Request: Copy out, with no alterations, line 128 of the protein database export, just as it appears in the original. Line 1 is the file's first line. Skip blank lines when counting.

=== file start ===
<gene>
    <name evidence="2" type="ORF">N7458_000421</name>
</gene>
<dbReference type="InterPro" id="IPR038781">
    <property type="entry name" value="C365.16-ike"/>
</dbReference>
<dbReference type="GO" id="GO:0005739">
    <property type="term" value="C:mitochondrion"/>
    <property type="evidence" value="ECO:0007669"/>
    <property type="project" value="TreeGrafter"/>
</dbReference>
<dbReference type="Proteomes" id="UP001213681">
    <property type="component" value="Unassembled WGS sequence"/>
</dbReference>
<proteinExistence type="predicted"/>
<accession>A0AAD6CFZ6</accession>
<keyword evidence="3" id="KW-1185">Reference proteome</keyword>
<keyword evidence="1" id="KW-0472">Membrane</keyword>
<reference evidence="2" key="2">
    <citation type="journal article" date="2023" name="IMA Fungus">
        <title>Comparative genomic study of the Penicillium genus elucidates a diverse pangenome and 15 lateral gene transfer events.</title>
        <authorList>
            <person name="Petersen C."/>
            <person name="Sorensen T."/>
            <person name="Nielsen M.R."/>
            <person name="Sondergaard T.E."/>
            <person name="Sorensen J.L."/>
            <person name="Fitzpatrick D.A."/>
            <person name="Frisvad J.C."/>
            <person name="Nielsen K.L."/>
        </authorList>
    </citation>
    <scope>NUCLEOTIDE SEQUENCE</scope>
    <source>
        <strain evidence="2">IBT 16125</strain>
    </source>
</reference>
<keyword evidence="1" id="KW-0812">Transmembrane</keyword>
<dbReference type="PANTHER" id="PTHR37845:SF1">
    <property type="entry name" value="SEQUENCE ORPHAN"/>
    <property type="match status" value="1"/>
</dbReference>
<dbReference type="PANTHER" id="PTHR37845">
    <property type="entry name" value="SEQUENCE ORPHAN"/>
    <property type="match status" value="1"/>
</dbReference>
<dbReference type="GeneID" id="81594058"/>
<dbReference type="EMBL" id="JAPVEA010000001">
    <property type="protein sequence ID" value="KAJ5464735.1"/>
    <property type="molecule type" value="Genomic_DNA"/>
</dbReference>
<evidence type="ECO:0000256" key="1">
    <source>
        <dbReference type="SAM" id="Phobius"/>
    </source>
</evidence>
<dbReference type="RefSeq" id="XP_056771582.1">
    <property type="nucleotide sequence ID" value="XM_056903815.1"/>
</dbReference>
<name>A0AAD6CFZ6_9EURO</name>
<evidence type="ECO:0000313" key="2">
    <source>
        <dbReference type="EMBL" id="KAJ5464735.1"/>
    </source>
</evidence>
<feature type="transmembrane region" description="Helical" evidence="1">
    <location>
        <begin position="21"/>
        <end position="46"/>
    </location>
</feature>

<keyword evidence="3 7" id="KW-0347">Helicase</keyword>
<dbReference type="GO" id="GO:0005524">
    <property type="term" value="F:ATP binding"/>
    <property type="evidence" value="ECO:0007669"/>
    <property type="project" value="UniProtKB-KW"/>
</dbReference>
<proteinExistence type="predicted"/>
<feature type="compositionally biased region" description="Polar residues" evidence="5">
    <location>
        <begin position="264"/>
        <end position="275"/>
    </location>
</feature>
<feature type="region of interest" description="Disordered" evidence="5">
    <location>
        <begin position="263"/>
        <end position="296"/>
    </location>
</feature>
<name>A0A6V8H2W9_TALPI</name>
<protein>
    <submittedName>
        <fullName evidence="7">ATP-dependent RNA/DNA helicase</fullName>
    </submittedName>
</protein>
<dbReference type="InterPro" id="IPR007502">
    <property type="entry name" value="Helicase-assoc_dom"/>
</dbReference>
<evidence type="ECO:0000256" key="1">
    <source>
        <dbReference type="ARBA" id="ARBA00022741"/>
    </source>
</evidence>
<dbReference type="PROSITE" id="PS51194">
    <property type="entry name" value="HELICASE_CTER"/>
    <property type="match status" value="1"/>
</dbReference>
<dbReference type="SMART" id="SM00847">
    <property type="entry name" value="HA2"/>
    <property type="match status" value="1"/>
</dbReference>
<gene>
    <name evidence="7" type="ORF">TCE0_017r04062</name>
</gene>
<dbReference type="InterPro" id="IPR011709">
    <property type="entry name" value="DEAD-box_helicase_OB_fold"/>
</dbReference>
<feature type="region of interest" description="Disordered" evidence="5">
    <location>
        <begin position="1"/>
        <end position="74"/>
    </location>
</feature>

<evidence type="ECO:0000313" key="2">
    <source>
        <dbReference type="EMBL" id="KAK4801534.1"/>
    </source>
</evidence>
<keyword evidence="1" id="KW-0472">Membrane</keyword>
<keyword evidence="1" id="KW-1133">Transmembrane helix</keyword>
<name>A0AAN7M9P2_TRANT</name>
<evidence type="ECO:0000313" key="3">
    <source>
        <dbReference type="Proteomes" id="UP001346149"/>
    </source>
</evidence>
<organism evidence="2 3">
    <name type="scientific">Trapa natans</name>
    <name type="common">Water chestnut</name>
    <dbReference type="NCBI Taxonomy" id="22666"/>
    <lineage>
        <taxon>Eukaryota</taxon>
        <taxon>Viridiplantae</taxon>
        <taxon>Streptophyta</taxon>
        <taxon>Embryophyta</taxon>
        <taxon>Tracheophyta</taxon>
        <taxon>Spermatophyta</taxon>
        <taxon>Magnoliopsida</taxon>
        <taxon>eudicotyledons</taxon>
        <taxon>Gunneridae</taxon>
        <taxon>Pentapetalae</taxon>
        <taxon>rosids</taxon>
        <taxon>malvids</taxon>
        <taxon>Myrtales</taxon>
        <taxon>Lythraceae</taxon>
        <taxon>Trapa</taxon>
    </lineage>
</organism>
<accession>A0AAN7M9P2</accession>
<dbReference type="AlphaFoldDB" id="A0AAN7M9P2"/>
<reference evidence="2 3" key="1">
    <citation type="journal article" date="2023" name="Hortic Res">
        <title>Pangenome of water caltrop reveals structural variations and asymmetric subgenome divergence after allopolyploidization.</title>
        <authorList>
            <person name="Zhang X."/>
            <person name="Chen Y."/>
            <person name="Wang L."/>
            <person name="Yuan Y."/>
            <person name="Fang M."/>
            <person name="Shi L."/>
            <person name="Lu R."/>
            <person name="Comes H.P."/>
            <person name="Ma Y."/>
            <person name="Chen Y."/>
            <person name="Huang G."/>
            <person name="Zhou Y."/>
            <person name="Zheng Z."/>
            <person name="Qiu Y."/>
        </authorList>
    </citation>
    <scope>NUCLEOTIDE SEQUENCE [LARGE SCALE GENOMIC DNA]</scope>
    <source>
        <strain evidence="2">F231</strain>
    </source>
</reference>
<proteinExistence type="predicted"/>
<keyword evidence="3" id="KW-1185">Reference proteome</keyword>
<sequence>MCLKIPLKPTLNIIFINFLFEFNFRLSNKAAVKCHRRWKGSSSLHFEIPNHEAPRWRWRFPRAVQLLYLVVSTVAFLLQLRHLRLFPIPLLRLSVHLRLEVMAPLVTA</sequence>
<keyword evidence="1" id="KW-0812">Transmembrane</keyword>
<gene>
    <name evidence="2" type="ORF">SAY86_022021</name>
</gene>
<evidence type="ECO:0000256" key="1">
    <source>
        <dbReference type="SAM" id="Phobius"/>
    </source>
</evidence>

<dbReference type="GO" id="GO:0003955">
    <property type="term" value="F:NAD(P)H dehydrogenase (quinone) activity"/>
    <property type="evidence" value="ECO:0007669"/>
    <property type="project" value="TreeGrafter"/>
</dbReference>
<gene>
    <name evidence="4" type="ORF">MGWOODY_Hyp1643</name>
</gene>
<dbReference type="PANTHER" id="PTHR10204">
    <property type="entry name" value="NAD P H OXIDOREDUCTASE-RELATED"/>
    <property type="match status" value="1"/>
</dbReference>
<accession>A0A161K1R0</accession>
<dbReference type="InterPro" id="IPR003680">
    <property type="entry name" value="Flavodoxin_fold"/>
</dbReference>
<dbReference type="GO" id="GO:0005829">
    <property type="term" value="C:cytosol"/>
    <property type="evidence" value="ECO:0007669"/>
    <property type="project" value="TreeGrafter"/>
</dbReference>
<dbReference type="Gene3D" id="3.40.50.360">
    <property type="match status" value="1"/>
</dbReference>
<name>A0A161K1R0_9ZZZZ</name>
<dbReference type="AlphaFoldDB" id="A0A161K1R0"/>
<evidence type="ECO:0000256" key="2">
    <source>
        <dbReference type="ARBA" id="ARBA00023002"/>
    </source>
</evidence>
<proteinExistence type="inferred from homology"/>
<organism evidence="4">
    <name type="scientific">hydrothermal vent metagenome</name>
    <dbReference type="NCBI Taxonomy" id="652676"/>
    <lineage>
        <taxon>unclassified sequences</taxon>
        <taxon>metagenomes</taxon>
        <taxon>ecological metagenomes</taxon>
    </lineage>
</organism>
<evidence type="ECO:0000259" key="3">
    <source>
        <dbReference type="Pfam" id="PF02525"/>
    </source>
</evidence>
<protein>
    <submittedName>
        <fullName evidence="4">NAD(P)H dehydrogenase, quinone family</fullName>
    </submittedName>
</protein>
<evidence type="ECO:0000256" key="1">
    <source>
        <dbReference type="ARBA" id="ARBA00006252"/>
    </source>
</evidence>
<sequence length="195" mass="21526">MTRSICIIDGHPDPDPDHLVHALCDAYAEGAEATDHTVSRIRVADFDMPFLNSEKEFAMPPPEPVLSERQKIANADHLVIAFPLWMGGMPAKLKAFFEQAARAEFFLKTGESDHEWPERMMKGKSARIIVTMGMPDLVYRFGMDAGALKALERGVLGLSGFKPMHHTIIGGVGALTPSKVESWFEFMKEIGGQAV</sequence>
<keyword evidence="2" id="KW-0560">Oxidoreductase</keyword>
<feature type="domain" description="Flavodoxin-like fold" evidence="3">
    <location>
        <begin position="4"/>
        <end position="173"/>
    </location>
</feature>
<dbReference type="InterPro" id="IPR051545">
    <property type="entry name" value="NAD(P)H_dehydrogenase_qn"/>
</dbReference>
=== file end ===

    </source>